Oracle CEO Larry Ellison expressed high hopes for his company's now-completed acquisition of Sun Microsystems Wednesday but denied media reports that Oracle planned massive layoffs of Sun employees.
Expressing ambitions to be like IBM was in the 1960s, Ellison stressed that Oracle could offer customers a full line of integrated software and hardware technologies. He addressed attendees at a session detailing Sun-Oracle post-merger plans, held at Oracle headquarters in Redwood Shores, Calif.
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"It took a while, but Oracle and Sun are now one company," Ellison said of the $7.4 billion merger, which closed on Tuesday. "We're very excited. Sun has a wonderful heritage of engineering and innovation."
"Our vision for the year 2010 is the same as IBM's vision for the year 1960, which is go ahead and deliver a comprehensive suite of technologies," said Ellison. IBM was successful with that strategy and became "the most important company in the history of the Earth," he said.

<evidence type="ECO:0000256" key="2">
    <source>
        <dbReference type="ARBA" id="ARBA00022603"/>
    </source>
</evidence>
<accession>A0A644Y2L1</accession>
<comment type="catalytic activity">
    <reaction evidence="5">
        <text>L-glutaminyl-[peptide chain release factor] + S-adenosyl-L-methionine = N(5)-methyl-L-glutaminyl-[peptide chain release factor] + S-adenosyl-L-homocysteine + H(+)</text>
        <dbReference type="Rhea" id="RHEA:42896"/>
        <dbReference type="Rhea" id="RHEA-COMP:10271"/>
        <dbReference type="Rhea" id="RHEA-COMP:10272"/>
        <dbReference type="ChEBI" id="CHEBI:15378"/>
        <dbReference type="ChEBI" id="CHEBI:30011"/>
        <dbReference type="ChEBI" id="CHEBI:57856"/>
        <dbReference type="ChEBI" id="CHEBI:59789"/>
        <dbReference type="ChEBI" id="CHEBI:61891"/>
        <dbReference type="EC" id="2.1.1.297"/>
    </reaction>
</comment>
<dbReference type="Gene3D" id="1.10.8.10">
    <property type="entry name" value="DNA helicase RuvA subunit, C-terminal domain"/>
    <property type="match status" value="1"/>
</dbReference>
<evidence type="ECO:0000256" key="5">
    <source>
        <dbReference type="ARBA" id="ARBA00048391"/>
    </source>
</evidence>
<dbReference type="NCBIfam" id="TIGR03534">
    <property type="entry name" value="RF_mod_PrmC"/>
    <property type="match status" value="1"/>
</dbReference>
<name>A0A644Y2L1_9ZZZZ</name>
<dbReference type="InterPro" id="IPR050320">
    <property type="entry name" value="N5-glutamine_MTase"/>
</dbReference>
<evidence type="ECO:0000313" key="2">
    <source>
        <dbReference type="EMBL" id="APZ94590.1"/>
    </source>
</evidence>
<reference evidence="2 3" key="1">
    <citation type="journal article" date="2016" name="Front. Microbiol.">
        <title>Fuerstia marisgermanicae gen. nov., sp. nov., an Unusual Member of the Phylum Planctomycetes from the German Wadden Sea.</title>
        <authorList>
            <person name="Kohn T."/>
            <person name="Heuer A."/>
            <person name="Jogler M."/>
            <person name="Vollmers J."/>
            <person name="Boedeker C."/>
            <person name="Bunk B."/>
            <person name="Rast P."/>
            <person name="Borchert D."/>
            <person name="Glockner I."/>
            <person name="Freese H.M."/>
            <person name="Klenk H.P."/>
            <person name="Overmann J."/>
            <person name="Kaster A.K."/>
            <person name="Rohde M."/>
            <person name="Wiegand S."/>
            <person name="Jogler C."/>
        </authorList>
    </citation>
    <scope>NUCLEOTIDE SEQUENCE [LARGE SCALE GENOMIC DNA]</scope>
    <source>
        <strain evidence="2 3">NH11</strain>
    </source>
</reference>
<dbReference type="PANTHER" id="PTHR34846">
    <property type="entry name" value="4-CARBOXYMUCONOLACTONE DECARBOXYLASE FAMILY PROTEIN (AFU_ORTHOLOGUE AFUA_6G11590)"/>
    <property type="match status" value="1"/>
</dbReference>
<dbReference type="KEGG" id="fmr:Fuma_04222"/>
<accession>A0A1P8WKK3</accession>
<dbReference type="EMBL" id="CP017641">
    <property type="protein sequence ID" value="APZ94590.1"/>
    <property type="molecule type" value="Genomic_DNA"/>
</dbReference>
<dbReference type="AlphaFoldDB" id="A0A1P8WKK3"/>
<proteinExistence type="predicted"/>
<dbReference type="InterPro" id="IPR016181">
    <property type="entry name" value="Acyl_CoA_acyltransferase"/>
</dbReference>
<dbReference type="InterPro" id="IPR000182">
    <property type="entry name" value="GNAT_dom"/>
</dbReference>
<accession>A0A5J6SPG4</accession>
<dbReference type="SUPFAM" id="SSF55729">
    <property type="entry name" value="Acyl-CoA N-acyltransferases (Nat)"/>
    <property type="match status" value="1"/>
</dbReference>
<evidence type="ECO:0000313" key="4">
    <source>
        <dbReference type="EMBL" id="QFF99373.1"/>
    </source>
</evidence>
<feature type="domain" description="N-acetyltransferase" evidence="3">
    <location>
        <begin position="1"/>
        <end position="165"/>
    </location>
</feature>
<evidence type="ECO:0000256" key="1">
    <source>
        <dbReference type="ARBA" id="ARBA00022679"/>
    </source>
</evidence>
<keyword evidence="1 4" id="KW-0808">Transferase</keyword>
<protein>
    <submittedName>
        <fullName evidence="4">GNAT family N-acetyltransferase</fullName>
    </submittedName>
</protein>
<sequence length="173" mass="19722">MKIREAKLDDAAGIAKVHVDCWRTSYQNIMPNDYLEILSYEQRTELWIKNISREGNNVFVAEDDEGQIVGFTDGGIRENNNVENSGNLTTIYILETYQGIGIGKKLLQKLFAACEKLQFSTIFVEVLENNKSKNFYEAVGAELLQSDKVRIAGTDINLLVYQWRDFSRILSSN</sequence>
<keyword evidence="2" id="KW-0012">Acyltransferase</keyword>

"I believe that by having all the pieces, we can deliver better working systems," Ellison said.
But he denied media reports that said Oracle would lay off half of Sun's organization.
"I think the people who [reported] that should be ashamed of themselves," said Ellison.
"The truth is, we're actually hiring 2,000 people over the next few months to beef up the Sun businesses, and that's about twice as many people as we'll be laying off," he said. Prior to the completion of the merger, however, Sun was already in lay-off mode. Most recently, the company in October revealed intentions to cut 3,000 jobs.
The Sun business will begin contributing to Oracle profits in February, said Ellison. Last year, Ellison had said Sun was losing $100 million per month while waiting for the merger to close. The deal had been held up by European Union objections, which have been resolved.
Oracle, Ellison said, plans to sell to and service the top 4,000 Sun customers directly. Customers, however, still can buy Oracle software to run on non-Sun hardware, he noted.
"If you want to run our database on HP, we'll sell you that," said Ellison.
Ellison also stressed Oracle's commitment to the Solaris Unix OS acquired with Sun and also to Linux.
"I love Linux. We're a big supporter of Linux. Solaris is an older and more capable OS," said Ellison.
Additionally, he stressed MySQL, the open source database that Sun owned, fits in with the company's strategy of offering different databases for different uses.